(b)    two members must be selected by the Senate, one upon the recommendation of the members of the majority political party in the Senate and one upon the recommendation of the members of the largest minority political party in the Senate;

(c)    two members must be selected by the House of Representatives, one upon the recommendation of the members of the majority political party in the House and one upon the recommendation of the members of the largest minority political party in the House.

Each member must be appointed with the advice and consent of the General Assembly. One member shall represent each of the seven congressional districts, and two members must be appointed from the State at large.

(2)    The terms of the members serving on the State Ethics Commission as of March 30, 2017, shall end on March 31, 2017. A member who is serving at that time and who has not completed a full five-year term may be reappointed pursuant to this subsection. The initial appointments for service to begin on April 1, 2017, must be made as follows:

(a)    two members appointed by the Governor must be appointed for a three-year term;

(b)    two members appointed by the Governor must be appointed for a five-year term;

(c)    one member appointed by the Senate upon the recommendation of the members of the majority political party in the Senate shall serve a three-year term;

(d)    one member appointed by the Senate upon the recommendation of the members of the largest minority political party of the Senate must be appointed for a five-year term;

(e)    one member appointed by the House upon the recommendation of the members of the majority political party of the House of Representatives must be appointed for a five-year term; and

(f)    one member appointed by the House upon the recommendation of the members of the largest minority political party of the House of Representatives must be appointed for a three-year term.

The initial members who have served terms that are less than five years are eligible to be reappointed for one full five-year term.

(B)(1)    In addition to other information that may be requested, candidates for appointment must provide the following information to the appointing authority, which must be shared with the General Assembly during the confirmation process:

(a)    The candidate's membership in any civic, charitable, or social groups within the previous four years;

(b)    A contribution made by the candidate to a candidate for Governor, the Lieutenant Governor, or a member of the General Assembly within the previous four years; and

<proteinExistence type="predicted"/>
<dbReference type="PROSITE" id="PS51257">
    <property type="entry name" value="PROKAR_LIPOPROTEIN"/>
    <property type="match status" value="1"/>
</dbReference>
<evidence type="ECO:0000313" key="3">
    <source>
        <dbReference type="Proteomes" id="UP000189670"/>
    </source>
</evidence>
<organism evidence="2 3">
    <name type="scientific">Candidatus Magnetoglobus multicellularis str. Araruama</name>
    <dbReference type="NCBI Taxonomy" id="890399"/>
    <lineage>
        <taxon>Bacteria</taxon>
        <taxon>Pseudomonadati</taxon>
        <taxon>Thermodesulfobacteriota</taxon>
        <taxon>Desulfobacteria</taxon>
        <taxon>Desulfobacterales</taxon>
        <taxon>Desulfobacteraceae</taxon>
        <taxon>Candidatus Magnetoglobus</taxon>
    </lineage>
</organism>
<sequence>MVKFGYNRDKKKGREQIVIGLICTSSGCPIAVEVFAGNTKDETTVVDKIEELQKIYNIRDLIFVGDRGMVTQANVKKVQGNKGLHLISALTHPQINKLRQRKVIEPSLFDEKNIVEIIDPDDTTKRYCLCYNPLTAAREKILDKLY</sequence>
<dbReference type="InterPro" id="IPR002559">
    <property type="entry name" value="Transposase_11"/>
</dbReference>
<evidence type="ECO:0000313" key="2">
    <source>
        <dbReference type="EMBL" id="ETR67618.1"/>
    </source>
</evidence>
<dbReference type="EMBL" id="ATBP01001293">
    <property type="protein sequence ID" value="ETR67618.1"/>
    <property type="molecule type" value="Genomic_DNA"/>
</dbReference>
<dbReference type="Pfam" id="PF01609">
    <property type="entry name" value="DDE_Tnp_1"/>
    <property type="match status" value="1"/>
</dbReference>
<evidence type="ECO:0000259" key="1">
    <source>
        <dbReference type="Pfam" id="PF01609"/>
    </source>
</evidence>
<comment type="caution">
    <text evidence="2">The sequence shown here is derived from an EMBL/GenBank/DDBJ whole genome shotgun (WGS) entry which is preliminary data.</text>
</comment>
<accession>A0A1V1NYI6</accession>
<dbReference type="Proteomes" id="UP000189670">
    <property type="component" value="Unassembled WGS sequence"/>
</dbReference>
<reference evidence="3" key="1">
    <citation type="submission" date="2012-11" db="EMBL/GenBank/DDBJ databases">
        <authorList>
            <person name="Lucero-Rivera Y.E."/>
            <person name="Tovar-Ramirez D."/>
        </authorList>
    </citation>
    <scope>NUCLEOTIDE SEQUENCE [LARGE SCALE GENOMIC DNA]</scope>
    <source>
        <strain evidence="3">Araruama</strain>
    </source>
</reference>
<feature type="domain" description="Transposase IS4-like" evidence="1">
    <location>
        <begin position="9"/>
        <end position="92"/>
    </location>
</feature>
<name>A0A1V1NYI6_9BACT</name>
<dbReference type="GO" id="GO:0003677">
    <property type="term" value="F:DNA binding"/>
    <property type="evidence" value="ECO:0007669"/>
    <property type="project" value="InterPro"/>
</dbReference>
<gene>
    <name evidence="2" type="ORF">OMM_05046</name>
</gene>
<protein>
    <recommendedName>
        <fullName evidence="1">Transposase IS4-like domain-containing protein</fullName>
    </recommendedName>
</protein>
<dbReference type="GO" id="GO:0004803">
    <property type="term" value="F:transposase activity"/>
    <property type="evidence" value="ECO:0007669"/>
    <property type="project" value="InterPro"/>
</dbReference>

(c)    A contribution, as defined in 8-13-1300(9), made by the candidate within the previous four years to a candidate as defined in 8-13-100(5).

(2)    The appointing authorities shall make their appointments based on merit. However, in making appointments to the commission, the appointing authorities shall ensure that race, color, gender, national origin, and other demographic factors are considered to ensure the geographic and political balance of the appointments, and shall strive to assure that the membership of the commission will represent, to the greatest extent possible, all segments of the population of the State.

(3)    The following are not eligible to serve on the State Ethics Commission:

(a)    a member of the General Assembly;

(b)    a former member of the General Assembly within eight years following the termination of his service in the General Assembly;

(c)    a family member, as defined by Section 8-13-100(15), of a member of the General Assembly or the Governor, Lieutenant Governor or other statewide elected official;

(d)    a person who made a campaign contribution, as defined by Section 8-13-1300(7), within the previous four years to the Governor who appointed the person to serve on the State Ethics Commission, as well as that Governor's Lieutenant Governor;

(e)    a person who registered as a lobbyist within four years of being appointed to the State Ethics Commission;

(f)    a person who is under the jurisdiction of the State Ethics Commission, House of Representatives Ethics Committee, or Senate Ethics Committee.